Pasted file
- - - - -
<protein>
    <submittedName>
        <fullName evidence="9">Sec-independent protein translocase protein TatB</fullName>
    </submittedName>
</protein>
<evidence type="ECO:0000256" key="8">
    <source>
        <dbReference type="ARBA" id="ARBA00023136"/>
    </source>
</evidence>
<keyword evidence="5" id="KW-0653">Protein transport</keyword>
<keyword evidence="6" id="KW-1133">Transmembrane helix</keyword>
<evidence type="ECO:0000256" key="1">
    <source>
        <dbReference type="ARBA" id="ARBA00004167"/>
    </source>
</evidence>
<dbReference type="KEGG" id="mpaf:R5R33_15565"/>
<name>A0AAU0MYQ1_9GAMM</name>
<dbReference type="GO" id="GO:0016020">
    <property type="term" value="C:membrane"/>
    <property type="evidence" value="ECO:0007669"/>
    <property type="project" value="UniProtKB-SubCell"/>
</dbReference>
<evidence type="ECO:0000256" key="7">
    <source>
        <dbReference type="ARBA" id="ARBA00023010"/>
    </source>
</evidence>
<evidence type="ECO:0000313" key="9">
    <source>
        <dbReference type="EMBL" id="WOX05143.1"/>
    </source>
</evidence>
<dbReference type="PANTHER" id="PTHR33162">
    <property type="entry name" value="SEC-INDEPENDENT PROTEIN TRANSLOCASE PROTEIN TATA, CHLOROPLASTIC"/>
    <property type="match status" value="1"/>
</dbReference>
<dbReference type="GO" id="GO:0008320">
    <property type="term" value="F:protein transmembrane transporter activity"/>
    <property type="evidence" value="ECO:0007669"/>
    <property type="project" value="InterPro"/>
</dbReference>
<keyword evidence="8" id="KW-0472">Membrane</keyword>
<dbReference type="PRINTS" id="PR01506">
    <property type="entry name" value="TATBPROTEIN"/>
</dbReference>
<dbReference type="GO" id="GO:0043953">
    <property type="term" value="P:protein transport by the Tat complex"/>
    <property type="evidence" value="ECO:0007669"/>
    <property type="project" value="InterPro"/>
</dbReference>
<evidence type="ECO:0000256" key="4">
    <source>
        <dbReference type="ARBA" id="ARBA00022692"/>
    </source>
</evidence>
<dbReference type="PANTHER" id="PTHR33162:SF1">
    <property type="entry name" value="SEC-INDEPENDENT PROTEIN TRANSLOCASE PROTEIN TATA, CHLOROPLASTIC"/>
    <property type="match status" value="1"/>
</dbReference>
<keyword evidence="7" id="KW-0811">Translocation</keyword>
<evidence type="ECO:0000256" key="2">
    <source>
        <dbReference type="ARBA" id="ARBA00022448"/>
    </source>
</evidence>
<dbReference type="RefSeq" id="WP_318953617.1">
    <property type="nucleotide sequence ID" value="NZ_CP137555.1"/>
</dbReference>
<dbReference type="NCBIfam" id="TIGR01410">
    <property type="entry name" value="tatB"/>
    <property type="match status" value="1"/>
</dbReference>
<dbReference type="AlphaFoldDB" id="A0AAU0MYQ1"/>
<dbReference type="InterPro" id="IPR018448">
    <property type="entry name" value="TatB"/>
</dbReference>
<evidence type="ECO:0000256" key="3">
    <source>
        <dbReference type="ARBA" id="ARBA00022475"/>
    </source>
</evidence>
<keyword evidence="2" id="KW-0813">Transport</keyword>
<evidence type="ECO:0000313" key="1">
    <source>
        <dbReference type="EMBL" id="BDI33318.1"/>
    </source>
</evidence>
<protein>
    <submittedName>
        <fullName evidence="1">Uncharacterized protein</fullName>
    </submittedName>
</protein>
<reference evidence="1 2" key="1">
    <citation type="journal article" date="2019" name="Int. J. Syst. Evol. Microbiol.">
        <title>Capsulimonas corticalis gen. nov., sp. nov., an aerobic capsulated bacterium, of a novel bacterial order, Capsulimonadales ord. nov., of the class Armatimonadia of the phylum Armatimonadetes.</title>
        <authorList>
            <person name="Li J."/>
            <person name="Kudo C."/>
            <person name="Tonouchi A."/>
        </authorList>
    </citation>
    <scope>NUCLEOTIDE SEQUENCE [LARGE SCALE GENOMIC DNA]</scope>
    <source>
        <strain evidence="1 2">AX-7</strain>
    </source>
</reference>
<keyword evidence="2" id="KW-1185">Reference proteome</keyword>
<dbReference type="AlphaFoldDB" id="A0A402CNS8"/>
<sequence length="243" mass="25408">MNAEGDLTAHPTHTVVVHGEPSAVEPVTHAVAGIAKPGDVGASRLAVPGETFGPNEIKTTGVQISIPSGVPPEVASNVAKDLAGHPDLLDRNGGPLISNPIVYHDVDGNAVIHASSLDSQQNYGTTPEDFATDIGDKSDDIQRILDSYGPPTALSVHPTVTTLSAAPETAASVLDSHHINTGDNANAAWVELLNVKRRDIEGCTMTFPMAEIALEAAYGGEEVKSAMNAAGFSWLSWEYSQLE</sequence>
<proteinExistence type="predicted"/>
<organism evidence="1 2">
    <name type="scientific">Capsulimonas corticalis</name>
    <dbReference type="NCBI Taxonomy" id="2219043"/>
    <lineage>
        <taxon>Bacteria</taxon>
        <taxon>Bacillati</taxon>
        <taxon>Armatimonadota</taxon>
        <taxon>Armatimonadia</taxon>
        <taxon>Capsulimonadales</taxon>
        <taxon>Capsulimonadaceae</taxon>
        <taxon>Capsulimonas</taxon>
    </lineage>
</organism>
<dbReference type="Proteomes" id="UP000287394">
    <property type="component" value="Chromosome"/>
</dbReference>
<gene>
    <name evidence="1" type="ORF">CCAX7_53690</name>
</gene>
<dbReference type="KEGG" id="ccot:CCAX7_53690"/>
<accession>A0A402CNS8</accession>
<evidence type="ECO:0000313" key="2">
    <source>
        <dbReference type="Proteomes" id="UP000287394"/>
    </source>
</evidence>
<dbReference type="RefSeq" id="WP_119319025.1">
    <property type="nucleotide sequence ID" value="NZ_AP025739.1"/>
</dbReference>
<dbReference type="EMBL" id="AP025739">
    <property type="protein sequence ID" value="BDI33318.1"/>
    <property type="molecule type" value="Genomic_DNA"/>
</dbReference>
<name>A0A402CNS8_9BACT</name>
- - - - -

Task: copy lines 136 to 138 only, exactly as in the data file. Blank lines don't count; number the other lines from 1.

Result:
        <dbReference type="Proteomes" id="UP000287394"/>
    </source>
</evidence>